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Science. 2016 Apr 8;352(6282):220-4. doi: 10.1126/science.aad9713.

Durably reducing transphobia: A field experiment on door-to-door canvassing.

Author information

1
Graduate School of Business, Stanford University, Stanford, CA, USA. dbroockman@stanford.edu.
2
Department of Political Science, University of California, Berkeley, CA, USA.

Abstract

Existing research depicts intergroup prejudices as deeply ingrained, requiring intense intervention to lastingly reduce. Here, we show that a single approximately 10-minute conversation encouraging actively taking the perspective of others can markedly reduce prejudice for at least 3 months. We illustrate this potential with a door-to-door canvassing intervention in South Florida targeting antitransgender prejudice. Despite declines in homophobia, transphobia remains pervasive. For the intervention, 56 canvassers went door to door encouraging active perspective-taking with 501 voters at voters' doorsteps. A randomized trial found that these conversations substantially reduced transphobia, with decreases greater than Americans' average decrease in homophobia from 1998 to 2012. These effects persisted for 3 months, and both transgender and nontransgender canvassers were effective. The intervention also increased support for a nondiscrimination law, even after exposing voters to counterarguments.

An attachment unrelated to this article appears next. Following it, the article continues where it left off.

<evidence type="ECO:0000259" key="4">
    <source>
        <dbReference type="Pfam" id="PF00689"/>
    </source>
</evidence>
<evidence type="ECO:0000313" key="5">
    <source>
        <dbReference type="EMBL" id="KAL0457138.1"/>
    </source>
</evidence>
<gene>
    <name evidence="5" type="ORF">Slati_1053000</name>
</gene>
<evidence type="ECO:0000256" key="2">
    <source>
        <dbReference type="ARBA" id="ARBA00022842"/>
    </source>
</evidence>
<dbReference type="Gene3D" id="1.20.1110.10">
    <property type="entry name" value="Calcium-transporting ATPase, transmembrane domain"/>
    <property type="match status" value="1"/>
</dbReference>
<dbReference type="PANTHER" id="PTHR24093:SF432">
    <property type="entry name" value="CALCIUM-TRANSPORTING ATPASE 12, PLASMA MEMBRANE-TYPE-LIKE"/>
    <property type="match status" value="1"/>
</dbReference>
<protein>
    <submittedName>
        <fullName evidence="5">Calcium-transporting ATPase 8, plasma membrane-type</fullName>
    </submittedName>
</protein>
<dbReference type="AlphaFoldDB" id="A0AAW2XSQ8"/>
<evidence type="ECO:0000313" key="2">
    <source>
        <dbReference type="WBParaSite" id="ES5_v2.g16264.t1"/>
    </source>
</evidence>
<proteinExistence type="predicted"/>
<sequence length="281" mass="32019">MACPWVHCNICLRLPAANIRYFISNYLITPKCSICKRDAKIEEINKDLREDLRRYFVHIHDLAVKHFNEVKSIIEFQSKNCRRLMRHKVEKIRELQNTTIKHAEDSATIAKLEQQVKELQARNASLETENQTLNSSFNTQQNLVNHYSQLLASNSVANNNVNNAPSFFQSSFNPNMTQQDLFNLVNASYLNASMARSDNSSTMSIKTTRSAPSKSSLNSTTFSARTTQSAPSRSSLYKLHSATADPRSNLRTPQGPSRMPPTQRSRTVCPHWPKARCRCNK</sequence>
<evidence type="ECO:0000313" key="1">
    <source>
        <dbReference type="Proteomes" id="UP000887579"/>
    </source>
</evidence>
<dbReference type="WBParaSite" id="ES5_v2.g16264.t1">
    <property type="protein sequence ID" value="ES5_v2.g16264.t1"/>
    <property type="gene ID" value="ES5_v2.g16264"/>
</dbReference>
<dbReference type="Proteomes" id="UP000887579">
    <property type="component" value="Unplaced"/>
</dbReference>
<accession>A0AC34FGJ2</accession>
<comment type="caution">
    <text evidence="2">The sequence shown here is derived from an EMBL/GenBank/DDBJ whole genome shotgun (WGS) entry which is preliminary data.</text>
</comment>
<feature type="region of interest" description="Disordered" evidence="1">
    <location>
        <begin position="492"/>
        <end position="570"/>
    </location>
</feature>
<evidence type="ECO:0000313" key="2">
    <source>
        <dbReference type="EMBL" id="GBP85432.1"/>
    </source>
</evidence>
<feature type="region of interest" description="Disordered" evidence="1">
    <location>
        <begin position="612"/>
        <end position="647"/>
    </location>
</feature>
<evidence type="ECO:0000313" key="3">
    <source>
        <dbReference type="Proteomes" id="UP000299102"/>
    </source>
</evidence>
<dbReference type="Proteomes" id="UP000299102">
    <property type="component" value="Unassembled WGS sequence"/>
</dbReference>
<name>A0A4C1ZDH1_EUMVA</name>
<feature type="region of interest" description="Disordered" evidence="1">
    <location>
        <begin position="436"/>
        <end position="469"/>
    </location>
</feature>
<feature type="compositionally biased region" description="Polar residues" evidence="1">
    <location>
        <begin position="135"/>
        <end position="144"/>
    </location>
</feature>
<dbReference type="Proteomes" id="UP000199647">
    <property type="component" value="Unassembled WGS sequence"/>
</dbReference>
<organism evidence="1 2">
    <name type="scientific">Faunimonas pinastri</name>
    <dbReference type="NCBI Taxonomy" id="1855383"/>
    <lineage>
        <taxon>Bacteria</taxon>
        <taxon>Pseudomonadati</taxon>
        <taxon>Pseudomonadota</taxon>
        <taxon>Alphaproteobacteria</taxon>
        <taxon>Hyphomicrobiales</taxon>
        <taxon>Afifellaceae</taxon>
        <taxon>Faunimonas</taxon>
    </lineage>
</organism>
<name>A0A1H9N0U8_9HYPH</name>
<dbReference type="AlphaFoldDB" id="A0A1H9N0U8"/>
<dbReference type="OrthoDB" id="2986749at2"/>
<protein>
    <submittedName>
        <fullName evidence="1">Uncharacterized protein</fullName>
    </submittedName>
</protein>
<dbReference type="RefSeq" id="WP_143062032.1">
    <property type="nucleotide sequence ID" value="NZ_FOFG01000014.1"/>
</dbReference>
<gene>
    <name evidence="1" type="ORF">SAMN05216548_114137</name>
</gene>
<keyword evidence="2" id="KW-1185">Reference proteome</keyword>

PMID:
27124458
DOI:
10.1126/science.aad9713
[Indexed for MEDLINE]
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